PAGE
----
US Tax Overhaul Clears House, Senate Prepares to Vote

A U.S. tax overhaul passed in the House of Representatives on Tuesday, setting the stage for a final Senate vote expected to give President Donald Trump his first major legislative victory and trigger far-reaching consequences for the U.S. and global economy.

The Tax Cuts and Jobs Act was approved 227 to 203, with nearly all Republicans voting in favor and all Democrats opposed. If enacted, the bill permanently slashes corporate taxes, temporarily cuts taxes paid by American wage and salary earners, caps some popular tax deductions, and hikes the U.S. national debt by at least $1 trillion over a decade.

Republicans argued tax cuts will supercharge the U.S. economy and make American businesses more competitive at home and abroad.

“Biggest Tax Cuts and Reform EVER,” Trump tweeted ahead of the House vote. “Enjoy, and create many beautiful JOBS!”

“We have labored for too long behind the rest of the world,” said Pennsylvania Rep. Mike Kelly. “Corporations will stay [in the United States]. They will make investments in land and bricks and mortar, equipment, education and making our workers the best workers in the world and able to compete anywhere and win.”

Democrats slammed the bill as mortgaging America’s future in order to line the pockets of the wealthy.

“Instead of being a tax break for middle class Americans, it’s a tax scam that will force hardworking moms and dads to pay the bill for tax giveaways to the rich and well-connected,” Illinois Democratic Rep. Robin Kelly said. “That is just wrong.”

“For years I’ve heard members of the majority [Republicans] come to the floor talking about the need to address the national debt,” said Democratic Rep. Louise Slaughter of New York. “This bill explodes the deficit by $1.5 trillion.”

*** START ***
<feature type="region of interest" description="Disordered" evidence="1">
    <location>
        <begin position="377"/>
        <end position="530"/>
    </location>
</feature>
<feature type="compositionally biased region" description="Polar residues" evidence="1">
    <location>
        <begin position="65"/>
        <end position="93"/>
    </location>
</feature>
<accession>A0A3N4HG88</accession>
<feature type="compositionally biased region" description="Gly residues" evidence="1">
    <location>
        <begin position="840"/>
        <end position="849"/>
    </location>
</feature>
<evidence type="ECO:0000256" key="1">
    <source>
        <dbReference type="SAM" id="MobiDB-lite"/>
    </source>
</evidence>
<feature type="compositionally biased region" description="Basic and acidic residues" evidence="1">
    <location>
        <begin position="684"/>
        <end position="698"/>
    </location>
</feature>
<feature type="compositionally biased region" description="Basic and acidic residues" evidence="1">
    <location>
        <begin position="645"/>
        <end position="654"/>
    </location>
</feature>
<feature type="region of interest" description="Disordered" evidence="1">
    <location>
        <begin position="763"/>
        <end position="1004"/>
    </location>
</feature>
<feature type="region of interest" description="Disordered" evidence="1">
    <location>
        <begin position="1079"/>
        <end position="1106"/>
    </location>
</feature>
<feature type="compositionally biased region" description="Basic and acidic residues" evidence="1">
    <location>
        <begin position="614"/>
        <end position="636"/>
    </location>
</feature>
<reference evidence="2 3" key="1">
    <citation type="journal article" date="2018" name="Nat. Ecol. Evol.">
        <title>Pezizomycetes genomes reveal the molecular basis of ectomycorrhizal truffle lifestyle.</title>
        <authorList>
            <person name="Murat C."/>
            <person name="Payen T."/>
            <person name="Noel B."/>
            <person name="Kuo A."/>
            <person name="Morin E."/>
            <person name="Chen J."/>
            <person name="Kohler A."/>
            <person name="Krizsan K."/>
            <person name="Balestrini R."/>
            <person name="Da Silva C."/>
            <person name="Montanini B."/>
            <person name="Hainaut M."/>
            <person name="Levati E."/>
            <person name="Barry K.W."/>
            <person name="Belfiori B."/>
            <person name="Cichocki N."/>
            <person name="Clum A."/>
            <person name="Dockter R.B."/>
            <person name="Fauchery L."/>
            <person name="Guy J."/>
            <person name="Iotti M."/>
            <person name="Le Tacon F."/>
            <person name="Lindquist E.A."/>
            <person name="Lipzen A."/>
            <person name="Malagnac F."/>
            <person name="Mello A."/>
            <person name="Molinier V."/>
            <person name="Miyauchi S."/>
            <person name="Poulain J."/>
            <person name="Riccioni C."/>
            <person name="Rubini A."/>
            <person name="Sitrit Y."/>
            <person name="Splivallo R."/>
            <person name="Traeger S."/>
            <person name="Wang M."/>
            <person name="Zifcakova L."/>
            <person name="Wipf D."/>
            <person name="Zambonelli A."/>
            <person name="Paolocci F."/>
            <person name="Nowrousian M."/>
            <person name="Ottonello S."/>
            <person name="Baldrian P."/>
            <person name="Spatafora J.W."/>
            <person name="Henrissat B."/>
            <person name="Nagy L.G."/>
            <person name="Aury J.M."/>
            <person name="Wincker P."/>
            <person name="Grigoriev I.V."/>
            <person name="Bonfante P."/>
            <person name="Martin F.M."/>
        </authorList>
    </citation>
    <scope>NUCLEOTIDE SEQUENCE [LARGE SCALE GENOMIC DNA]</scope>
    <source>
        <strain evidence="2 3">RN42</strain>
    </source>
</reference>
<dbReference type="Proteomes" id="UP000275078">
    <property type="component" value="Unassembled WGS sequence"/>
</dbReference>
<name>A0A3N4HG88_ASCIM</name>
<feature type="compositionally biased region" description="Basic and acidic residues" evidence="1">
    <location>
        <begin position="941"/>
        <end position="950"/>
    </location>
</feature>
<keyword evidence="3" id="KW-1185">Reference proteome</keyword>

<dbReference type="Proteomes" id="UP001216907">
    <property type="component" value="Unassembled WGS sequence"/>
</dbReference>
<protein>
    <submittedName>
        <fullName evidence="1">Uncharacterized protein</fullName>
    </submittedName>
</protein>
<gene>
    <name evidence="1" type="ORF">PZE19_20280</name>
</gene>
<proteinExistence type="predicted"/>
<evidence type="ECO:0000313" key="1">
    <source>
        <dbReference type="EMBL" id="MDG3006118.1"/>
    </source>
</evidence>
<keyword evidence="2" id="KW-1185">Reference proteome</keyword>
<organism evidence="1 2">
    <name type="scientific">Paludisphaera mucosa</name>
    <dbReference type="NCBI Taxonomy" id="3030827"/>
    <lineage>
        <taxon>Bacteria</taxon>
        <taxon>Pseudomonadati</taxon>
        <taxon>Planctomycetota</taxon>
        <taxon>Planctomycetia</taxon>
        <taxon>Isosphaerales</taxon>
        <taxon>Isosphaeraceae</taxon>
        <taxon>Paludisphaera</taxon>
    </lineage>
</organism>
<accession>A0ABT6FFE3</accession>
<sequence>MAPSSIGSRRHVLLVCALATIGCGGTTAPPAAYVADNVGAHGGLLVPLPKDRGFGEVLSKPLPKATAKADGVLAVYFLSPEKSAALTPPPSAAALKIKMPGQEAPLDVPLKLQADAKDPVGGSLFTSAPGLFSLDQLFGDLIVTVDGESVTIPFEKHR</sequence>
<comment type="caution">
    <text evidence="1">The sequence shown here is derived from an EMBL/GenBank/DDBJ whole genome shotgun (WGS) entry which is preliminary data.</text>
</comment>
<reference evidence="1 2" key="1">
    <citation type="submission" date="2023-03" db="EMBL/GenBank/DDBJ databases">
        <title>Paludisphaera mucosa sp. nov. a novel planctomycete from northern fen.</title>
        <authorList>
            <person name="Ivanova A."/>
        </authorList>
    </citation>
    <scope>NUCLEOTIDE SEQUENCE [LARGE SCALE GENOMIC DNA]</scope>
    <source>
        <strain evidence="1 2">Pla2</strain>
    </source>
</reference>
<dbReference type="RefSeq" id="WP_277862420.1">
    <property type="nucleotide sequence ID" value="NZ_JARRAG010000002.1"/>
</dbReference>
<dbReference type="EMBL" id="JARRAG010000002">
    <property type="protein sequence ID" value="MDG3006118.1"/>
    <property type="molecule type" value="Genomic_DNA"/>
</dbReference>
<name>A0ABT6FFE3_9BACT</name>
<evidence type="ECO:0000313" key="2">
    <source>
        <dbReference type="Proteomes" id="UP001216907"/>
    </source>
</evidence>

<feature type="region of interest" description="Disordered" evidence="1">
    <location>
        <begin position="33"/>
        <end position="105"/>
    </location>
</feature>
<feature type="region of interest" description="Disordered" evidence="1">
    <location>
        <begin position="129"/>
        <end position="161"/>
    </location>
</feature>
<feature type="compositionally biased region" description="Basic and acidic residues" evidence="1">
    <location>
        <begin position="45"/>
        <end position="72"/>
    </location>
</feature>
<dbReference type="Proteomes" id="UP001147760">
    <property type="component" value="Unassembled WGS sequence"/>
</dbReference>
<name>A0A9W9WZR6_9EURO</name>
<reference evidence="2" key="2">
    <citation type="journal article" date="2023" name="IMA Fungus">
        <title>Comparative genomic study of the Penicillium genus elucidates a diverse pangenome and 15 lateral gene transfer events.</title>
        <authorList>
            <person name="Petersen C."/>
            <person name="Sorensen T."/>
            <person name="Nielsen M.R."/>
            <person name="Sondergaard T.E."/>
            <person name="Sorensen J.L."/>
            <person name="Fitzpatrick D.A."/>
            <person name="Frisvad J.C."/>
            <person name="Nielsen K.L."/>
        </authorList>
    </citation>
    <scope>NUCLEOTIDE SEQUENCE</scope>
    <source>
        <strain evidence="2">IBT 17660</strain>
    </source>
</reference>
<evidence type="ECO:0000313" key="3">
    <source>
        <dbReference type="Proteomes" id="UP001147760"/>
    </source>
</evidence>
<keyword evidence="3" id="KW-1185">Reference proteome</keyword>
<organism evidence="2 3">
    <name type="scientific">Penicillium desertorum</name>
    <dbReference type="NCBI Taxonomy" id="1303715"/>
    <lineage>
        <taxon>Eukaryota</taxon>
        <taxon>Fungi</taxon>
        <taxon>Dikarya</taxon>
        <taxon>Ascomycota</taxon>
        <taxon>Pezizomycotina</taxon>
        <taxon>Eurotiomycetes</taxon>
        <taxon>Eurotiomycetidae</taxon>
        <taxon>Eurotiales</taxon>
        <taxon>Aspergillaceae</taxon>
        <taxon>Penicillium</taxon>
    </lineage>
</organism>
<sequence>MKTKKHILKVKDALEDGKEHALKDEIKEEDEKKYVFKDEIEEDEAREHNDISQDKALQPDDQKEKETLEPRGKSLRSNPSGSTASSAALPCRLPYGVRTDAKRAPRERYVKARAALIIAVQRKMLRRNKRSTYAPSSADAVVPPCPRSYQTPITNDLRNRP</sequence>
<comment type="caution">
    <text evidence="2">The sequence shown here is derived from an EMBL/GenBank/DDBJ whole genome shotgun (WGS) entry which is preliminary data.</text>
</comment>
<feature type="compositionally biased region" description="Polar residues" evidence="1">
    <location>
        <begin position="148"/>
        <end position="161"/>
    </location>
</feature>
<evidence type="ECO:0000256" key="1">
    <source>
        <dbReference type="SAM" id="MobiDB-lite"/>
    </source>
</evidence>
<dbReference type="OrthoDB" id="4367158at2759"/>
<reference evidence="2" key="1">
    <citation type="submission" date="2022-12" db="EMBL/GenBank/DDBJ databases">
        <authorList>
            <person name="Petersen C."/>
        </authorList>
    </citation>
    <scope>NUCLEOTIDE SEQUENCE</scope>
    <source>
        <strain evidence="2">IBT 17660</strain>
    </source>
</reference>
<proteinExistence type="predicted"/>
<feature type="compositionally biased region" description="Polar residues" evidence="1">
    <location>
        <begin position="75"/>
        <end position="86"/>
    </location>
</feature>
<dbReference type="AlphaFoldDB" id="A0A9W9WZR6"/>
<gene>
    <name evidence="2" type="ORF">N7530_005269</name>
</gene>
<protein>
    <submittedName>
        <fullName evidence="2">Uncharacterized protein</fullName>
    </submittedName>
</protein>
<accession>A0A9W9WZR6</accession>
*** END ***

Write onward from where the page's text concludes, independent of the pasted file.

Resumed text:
The non-partisan Tax Policy Center concluded the bill would cut taxes for 95 percent of Americans next year, but average cuts for top earners would greatly exceed reductions for people earning less.

The legislation also partially repeals former President Barack Obama’s signature health care law, eliminating the requirement that Americans purchase health care insurance.

Republicans said a multitude of benefits will flow from the tax bill, including the repatriation of trillions of dollars held by U.S. corporations oversees and a deluge of private investment that would create jobs and raise wages across America.

“Is it good to bring back investment and offshore income here? Yes,” Rep. Greg Walden of Oregon said. “That creates really good paying jobs.”

Democrats disputed the rosy predictions and focused on the tax bill’s generous provisions for wealthy landowners and investors, including President Trump.

“How many millions of dollars the Trump family will personally stuff in their pockets cannot be precisely determined,” Texas Democratic Rep. Lloyd Doggett said.

Trump has said he expects to be worse off financially, not better off, as a result of the tax bill. Democrats said Trump’s assertion is meaningless until he releases his tax returns.

A Senate vote on the bill is expected in coming hours, with Republicans confident of passage. Once approved by both chambers, the bill would go to the White House for the president’s signature.

Some Democrats all but conceded defeat.

“The majority has the votes and there is not much Democrats can do to stop it,” Slaughter said.

Public opinion polls consistently showed more Americans opposing than backing the bill. Several Republican lawmakers have blamed the news media, saying reporters have misrepresented the tax bill and downplayed its potential benefits.

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